The estate tax is imposed on the value of property at death that exceeds the estate tax exemption amount. Currently, the exemption amount is $5 million per person and $10 million per couple. The estate generally includes all property in which the owner has an interest at the time of death including real estate, life insurances, annuities, and business assets.
The Economic Growth & Taxpayer Relief Recovery Act of 2001 (" 2001 EGTRRA") reduced the impact of the estate tax on most estates by raising the exemption amount while simultaneously reducing the tax rate over a period of time, eventually repealing the estate tax for one year in 2010. Without Congressional action in 2011, the exemption amount would have decreased to $1 million/spouse ($2 million/couple) and transfers in excess of this amount would have been subject to a rate of 55%.
Congress passed temporary estate tax relief in the "Tax Relief, Unemployment Insurance Reauthorization, and Job Creation Act of 2010 (the Temporary Relief Act)," in December 2010. Pursuant to the Temporary Relief Act, Congress temporarily set the exemption amount at $5 million/spouse ($10 million/couple) and the top estate tax rate at 35%.
The temporary estate tax relief was scheduled to expire on December 31, 2012, after which the exemption amount would be reduced to $1 million/spouse ($2 million/couple), with a maximum estate tax rate of 55%.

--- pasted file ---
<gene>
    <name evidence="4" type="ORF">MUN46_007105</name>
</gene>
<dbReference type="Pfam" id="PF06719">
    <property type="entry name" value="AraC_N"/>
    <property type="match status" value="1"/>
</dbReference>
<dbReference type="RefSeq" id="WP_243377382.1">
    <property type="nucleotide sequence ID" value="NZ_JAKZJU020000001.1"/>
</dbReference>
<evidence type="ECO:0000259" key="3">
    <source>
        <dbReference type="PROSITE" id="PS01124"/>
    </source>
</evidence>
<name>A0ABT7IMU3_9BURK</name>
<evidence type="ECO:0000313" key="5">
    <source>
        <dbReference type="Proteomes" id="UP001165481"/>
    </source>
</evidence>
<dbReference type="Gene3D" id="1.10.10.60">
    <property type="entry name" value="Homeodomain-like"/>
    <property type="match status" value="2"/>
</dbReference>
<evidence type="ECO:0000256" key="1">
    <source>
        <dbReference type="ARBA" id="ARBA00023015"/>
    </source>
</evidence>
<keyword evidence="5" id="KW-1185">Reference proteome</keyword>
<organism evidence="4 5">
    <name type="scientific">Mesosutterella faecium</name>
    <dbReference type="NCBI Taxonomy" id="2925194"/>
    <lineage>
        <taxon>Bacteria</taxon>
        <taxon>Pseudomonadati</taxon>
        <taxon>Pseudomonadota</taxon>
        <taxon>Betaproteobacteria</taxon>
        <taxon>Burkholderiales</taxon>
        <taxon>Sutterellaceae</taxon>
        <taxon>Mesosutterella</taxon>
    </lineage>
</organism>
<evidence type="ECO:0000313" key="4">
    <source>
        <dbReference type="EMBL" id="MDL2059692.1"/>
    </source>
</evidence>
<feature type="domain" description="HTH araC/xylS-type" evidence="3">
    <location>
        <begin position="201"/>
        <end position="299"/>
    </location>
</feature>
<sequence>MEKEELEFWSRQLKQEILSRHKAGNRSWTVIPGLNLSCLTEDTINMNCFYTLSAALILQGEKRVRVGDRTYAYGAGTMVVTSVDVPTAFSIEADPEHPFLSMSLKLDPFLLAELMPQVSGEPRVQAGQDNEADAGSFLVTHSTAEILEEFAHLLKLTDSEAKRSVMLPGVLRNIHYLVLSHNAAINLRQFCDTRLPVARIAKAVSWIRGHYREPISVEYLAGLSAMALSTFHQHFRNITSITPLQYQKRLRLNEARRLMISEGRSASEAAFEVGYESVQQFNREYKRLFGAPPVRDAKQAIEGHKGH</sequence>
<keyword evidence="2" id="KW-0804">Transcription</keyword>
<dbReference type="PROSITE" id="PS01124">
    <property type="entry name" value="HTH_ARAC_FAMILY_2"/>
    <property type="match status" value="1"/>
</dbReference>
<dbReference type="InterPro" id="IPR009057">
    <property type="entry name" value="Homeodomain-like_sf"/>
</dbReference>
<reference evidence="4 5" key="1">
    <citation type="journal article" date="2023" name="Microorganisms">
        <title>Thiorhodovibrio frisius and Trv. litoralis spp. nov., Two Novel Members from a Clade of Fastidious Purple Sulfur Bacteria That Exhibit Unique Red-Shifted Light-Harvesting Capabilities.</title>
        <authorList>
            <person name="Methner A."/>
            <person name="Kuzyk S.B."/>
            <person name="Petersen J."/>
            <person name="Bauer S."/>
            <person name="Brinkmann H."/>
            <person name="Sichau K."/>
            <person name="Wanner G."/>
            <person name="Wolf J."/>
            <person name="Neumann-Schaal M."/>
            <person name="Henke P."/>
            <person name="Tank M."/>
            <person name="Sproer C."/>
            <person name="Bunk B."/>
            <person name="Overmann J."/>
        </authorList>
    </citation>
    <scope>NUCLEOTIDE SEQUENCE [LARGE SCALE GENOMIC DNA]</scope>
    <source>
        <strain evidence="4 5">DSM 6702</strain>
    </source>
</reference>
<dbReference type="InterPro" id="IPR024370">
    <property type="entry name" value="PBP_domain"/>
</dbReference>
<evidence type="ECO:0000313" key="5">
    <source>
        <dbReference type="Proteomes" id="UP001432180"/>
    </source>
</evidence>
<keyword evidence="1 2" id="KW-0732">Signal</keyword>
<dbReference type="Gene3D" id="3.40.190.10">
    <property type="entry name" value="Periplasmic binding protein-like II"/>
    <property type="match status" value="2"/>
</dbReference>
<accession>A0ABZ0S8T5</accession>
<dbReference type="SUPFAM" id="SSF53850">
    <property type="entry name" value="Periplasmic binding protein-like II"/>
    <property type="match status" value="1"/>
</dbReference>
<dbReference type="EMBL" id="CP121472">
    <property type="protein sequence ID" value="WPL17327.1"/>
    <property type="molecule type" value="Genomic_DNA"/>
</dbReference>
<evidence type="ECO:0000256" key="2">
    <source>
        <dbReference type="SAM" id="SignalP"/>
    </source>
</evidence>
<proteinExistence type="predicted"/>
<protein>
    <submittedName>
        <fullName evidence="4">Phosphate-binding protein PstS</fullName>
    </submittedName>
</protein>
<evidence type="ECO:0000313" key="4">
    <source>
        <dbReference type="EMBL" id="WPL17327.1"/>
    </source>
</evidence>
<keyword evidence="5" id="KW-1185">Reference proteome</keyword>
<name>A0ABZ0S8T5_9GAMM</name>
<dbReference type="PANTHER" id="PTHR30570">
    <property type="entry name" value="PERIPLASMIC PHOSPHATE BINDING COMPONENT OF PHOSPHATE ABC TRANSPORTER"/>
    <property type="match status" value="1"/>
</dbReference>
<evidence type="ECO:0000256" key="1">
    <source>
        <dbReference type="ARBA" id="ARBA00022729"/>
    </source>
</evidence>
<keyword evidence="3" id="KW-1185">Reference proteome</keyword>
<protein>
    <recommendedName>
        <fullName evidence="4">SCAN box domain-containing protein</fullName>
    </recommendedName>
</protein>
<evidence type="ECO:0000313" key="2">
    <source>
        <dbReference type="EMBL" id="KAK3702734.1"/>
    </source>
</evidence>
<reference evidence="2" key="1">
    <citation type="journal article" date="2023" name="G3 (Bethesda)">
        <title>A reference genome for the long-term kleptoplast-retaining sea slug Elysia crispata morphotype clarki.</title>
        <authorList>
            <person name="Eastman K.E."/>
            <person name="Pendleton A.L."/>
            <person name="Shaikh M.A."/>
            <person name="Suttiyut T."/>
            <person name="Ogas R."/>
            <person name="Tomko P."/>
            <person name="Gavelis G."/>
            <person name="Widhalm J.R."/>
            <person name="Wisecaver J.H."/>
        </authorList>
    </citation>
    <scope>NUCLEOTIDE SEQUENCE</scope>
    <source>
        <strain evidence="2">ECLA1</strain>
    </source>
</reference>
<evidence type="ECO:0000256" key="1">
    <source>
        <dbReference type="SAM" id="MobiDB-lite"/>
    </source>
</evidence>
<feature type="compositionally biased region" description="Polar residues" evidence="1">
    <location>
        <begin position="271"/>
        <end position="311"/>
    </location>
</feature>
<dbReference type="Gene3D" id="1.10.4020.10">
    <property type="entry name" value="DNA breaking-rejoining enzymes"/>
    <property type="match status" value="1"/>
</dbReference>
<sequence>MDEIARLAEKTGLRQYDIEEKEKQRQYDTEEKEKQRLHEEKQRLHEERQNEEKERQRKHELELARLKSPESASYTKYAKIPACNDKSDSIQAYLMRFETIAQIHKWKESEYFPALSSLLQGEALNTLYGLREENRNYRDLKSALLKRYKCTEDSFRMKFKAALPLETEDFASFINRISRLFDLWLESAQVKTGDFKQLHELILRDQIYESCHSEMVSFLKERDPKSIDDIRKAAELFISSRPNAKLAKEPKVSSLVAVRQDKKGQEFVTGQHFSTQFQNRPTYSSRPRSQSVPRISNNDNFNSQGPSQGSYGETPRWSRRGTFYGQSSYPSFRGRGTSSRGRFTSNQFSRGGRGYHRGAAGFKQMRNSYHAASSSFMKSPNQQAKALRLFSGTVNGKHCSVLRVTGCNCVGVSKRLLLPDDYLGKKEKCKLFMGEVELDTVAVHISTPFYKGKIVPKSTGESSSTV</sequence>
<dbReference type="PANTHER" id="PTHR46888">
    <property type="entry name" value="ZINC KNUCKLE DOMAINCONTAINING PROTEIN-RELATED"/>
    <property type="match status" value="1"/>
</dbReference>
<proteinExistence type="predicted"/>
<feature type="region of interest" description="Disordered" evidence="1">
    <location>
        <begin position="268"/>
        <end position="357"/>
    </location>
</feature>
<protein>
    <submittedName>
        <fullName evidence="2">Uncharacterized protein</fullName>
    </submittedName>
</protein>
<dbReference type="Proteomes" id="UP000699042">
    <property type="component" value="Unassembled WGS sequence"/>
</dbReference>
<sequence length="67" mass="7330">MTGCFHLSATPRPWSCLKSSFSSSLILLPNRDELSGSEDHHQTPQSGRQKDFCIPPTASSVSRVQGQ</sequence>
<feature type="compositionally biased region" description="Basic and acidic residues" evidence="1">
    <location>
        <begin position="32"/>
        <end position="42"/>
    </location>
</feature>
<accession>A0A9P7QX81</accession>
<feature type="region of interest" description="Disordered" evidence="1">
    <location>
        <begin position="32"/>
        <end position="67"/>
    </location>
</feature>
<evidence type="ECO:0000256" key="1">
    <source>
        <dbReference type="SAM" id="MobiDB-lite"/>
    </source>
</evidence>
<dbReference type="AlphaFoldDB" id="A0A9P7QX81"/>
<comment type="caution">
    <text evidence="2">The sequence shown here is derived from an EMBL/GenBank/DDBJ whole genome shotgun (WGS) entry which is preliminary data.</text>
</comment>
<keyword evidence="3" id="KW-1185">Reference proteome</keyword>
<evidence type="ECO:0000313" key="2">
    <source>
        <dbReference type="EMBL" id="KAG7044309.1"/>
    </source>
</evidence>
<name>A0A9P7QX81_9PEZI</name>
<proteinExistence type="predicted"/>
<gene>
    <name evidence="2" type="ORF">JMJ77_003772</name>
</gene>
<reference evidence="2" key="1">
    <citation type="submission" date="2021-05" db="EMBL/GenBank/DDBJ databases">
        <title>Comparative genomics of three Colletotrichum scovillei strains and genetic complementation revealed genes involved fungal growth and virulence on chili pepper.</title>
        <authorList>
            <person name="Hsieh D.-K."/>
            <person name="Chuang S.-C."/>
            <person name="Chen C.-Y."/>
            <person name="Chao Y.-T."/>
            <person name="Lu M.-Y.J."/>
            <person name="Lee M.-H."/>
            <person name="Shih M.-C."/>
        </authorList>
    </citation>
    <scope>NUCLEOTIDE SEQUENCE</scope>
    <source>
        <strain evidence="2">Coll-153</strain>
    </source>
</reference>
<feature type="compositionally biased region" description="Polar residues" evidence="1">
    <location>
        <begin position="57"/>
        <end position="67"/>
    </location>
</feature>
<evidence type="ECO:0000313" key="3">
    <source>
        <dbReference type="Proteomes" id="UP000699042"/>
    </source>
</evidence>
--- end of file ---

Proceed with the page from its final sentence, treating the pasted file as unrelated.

Congress passed partial, permanent estate tax relief as part of the "American Taxpayer Relief Act of 2012 (the Act)" which President Obama signed into law on January 1, 2013. The Act permanently sets the exemption amount at $5 million/spouse ($10 million per couple) and indexes the exemption amount for inflation. The Act permanently increases the top estate tax rate from 35% to 40%.
The U.S. Chamber of Commerce supports full repeal of the estate tax because it:
- Takes away jobs and stifles economic activity.
- Crushes the incentive to invest and save.
- Burdens small and family-owned businesses and creates succession planning nightmares.
- Penalizes hard work and punishes entrepreneurship.
- Hurts those who have their savings tied up in land and other hard-to-sell assets.